Nonprofit Organizations and the Tangible Property Regulations (Part Two)

Last week, I discussed tangible property regulations and what nonprofits need to know broadly. This week, in part two, I provide some additional considerations and best practices for nonprofits to keep on their radars.

Small Taxpayer Safe Harbor

The regulations provide an election for a simplified repair versus improvement analysis for small taxpayers. A small taxpayer, for purposes of this safe harbor, is an organization with average annual revenue for the prior three years of not more than $10 million. Small taxpayers meeting the revenue threshold may expense costs to repair, improve or maintain building property(s) if those expenditures in aggregate, per building, do not exceed the lesser of $10,000 or two-percent of the original building cost. This simplified analysis may be applied to each building a small taxpayer owns that has an original cost (or total amount of rent payments expected to be paid by the lessee under the term of the lease, including renewal periods) of not more than $1 million.

Conformity to Book Capitalization of Repair and Maintenance

It is a common occurrence that an amount may be capitalized for financial accounting purposes but deductible under the regulations for taxable income purposes, or vice versa. Another means of simplifying the adoption of the regulations is an election that allows a taxpayer to capitalize amounts that are deductible for taxable income purposes, if those amounts are capitalized for financial accounting purposes. This election allows a taxpayer to capitalize for taxable income purposes amounts already capitalized for financial accounting purposes.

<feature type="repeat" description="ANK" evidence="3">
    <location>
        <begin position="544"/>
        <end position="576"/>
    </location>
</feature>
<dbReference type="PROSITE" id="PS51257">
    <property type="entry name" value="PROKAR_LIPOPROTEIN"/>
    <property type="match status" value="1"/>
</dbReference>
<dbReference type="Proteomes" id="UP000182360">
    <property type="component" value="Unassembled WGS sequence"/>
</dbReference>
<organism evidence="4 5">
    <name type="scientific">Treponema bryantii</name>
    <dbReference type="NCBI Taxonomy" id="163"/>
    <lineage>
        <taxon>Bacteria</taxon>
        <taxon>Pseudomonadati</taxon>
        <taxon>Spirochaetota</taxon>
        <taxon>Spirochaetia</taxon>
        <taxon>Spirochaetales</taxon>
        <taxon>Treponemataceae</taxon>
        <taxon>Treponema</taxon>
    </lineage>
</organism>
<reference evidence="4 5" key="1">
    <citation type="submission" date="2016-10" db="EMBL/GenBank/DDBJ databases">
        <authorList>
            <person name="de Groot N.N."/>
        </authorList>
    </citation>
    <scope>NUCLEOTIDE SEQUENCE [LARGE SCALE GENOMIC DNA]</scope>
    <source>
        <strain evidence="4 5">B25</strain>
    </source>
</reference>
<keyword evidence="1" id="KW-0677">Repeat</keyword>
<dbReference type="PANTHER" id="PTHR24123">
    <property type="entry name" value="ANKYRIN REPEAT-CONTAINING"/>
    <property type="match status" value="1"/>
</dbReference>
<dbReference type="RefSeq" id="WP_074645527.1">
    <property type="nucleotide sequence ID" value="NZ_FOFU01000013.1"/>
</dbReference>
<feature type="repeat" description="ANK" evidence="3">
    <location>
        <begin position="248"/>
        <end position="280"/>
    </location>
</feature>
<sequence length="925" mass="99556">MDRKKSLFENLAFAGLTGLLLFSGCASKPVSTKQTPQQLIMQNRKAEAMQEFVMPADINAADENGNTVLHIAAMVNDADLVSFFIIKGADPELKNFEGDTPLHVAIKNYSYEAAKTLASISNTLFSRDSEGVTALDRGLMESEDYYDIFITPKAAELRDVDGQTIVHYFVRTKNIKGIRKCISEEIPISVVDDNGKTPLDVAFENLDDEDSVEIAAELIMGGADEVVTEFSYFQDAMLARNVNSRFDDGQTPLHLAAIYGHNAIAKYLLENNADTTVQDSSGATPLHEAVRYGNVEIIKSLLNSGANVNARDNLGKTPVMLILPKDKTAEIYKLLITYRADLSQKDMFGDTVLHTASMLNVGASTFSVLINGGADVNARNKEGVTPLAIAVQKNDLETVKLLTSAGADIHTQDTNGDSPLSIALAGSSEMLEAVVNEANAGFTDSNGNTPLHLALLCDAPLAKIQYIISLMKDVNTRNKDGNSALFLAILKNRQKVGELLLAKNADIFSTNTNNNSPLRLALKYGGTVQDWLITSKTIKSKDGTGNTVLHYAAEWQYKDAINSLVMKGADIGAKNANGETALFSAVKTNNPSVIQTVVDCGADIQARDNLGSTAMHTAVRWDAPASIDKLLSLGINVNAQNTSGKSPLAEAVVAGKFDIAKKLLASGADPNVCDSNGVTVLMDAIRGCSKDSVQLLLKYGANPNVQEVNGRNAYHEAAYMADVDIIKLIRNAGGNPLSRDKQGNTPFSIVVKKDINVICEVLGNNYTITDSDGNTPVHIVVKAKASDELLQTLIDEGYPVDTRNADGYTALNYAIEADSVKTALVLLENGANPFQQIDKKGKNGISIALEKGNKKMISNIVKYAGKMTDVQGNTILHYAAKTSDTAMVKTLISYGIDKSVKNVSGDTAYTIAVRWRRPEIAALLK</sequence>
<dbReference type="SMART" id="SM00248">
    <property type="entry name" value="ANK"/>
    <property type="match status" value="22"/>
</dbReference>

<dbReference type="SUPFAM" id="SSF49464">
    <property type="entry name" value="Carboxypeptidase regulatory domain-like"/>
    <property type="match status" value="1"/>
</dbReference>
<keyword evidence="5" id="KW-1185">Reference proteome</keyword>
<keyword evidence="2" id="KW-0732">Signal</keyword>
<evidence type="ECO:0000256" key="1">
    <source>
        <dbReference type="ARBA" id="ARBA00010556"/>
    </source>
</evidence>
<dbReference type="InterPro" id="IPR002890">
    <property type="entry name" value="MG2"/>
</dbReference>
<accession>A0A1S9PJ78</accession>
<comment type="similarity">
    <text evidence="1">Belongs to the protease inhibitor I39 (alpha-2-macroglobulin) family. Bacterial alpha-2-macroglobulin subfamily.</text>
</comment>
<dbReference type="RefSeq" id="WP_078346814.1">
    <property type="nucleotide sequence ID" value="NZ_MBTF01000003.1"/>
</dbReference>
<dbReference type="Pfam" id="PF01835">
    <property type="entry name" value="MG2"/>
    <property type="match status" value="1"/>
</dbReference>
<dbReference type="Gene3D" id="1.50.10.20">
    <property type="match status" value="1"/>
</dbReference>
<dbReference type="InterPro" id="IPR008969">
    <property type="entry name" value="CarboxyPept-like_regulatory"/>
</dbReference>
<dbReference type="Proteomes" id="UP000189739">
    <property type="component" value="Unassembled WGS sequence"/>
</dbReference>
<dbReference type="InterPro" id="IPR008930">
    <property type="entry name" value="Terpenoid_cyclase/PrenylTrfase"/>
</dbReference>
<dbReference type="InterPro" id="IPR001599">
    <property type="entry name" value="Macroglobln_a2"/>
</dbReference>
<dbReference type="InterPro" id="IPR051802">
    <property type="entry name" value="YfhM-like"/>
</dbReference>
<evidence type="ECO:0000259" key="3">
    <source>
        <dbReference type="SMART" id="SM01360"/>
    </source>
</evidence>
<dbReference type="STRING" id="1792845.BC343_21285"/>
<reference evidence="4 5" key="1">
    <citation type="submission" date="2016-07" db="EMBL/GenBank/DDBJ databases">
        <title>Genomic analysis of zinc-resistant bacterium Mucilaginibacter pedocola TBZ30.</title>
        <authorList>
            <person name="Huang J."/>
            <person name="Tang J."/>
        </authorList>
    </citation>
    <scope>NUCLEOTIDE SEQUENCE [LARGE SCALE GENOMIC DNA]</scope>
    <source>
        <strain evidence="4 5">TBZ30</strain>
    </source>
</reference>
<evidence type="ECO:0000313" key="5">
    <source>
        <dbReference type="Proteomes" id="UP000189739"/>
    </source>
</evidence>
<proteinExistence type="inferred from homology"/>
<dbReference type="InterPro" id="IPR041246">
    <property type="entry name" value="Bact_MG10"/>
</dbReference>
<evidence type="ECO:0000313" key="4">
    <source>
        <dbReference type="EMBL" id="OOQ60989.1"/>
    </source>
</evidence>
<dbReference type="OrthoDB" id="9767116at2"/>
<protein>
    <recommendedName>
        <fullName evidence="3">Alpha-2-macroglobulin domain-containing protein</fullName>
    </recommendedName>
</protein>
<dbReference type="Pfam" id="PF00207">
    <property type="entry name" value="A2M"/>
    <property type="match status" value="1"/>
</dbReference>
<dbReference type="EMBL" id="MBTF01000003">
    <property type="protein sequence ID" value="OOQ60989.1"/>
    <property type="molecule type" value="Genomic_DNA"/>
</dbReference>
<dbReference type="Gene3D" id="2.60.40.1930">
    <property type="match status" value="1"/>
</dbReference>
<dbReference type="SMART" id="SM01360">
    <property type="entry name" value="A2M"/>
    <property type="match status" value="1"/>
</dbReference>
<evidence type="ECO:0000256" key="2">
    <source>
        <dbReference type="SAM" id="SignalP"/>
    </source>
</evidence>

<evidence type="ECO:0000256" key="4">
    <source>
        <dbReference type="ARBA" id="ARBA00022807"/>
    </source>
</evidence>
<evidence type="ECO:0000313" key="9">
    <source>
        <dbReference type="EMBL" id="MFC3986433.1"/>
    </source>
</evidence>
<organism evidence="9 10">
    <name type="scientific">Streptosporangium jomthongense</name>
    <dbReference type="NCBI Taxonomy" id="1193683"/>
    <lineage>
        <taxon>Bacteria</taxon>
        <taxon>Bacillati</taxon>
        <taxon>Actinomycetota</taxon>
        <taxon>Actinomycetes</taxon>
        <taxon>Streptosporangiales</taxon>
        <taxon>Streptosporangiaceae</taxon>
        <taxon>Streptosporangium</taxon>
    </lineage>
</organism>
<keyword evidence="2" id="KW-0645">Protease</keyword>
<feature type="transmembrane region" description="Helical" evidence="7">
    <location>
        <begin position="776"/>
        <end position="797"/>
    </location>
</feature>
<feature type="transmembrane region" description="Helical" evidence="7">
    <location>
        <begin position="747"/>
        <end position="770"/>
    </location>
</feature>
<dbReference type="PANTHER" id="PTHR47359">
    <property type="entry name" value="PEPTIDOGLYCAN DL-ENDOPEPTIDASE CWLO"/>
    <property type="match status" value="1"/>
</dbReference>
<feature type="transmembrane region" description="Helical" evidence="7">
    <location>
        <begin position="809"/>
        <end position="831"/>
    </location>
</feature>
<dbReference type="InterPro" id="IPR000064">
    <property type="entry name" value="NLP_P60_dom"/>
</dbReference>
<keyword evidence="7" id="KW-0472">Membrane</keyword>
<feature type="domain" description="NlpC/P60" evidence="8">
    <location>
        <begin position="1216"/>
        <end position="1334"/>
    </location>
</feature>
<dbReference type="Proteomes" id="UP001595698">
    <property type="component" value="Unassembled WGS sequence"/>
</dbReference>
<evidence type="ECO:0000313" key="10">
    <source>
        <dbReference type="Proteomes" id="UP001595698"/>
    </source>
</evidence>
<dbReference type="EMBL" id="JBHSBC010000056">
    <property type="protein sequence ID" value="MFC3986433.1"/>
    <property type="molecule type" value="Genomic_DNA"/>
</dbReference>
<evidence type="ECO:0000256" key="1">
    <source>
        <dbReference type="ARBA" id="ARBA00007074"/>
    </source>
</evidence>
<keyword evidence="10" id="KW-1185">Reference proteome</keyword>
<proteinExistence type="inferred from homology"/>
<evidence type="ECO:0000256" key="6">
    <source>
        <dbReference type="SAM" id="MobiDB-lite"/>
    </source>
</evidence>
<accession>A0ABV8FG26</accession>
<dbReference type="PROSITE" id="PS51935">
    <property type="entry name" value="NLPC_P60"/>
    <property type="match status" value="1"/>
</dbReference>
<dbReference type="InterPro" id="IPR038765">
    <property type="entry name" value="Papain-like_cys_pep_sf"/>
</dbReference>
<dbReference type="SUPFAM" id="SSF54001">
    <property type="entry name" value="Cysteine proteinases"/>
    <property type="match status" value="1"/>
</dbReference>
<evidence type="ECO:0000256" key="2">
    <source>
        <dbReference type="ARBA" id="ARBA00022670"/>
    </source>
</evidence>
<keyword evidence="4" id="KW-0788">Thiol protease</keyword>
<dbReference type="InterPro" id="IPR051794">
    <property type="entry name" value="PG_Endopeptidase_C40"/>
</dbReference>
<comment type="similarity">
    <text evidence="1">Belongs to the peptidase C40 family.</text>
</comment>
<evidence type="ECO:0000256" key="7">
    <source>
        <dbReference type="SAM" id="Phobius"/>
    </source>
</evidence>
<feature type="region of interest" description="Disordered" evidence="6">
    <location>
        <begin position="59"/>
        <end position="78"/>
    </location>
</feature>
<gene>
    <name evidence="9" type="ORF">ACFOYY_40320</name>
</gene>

In addition to the formal elections discussed above, the regulations contain numerous other elections, not discussed herein, that are made simply by taking a position on the organization’s tax return.

Manner of Adoption

The regulations, as stated above, are adopted through elections where indicated and by filing Form(s) 3115, Application for Change in Accounting Method, as indicated by the IRS in separate guidance. Consideration should be given to the taxable situation and nature of each nonprofit’s activities to determine whether filing of Form 3115 is necessary. A Form 3115 is generally, but not always, filed with a retroactive catch up adjustment that is the difference between the deductions claimed to date under the old method and the deductions that should have been claimed to date under the new method. This adjustment will factor in all amounts from prior years unless otherwise specified by IRS guidance. However, adjustments for certain accounting method changes are required to be calculated on a prospective basis. Filing a Form 3115 provides protection against IRS audit penalties where the old method of accounting could have resulted in unfavorable IRS audit adjustments.